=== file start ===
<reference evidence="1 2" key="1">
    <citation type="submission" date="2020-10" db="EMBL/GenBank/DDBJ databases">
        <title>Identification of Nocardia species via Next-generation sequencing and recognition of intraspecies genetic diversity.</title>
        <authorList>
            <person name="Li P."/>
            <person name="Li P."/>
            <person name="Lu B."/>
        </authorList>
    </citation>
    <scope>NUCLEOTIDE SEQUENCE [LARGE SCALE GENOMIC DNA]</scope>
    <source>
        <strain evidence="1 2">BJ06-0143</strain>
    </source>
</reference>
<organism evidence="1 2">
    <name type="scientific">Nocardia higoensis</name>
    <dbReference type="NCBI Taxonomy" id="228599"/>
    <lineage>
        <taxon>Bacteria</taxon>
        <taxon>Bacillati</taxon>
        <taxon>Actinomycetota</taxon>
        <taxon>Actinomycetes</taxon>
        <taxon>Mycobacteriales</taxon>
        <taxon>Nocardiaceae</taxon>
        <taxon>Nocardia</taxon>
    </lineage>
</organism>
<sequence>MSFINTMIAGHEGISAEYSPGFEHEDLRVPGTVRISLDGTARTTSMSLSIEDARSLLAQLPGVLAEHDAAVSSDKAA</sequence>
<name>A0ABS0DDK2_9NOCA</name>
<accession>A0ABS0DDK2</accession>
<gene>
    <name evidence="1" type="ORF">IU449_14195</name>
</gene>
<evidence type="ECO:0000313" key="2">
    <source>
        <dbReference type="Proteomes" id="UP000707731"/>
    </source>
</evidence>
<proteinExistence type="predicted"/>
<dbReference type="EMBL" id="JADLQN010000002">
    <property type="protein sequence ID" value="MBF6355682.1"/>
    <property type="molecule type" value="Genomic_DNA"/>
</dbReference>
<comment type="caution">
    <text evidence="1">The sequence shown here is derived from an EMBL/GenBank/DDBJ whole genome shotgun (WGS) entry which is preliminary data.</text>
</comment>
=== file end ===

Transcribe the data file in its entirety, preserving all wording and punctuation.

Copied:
<reference evidence="1 2" key="1">
    <citation type="submission" date="2020-10" db="EMBL/GenBank/DDBJ databases">
        <title>Identification of Nocardia species via Next-generation sequencing and recognition of intraspecies genetic diversity.</title>
        <authorList>
            <person name="Li P."/>
            <person name="Li P."/>
            <person name="Lu B."/>
        </authorList>
    </citation>
    <scope>NUCLEOTIDE SEQUENCE [LARGE SCALE GENOMIC DNA]</scope>
    <source>
        <strain evidence="1 2">BJ06-0143</strain>
    </source>
</reference>
<organism evidence="1 2">
    <name type="scientific">Nocardia higoensis</name>
    <dbReference type="NCBI Taxonomy" id="228599"/>
    <lineage>
        <taxon>Bacteria</taxon>
        <taxon>Bacillati</taxon>
        <taxon>Actinomycetota</taxon>
        <taxon>Actinomycetes</taxon>
        <taxon>Mycobacteriales</taxon>
        <taxon>Nocardiaceae</taxon>
        <taxon>Nocardia</taxon>
    </lineage>
</organism>
<sequence>MSFINTMIAGHEGISAEYSPGFEHEDLRVPGTVRISLDGTARTTSMSLSIEDARSLLAQLPGVLAEHDAAVSSDKAA</sequence>
<name>A0ABS0DDK2_9NOCA</name>
<accession>A0ABS0DDK2</accession>
<gene>
    <name evidence="1" type="ORF">IU449_14195</name>
</gene>
<evidence type="ECO:0000313" key="2">
    <source>
        <dbReference type="Proteomes" id="UP000707731"/>
    </source>
</evidence>
<proteinExistence type="predicted"/>
<dbReference type="EMBL" id="JADLQN010000002">
    <property type="protein sequence ID" value="MBF6355682.1"/>
    <property type="molecule type" value="Genomic_DNA"/>
</dbReference>
<comment type="caution">
    <text evidence="1">The sequence shown here is derived from an EMBL/GenBank/DDBJ whole genome shotgun (WGS) entry which is preliminary data.</text>
</comment>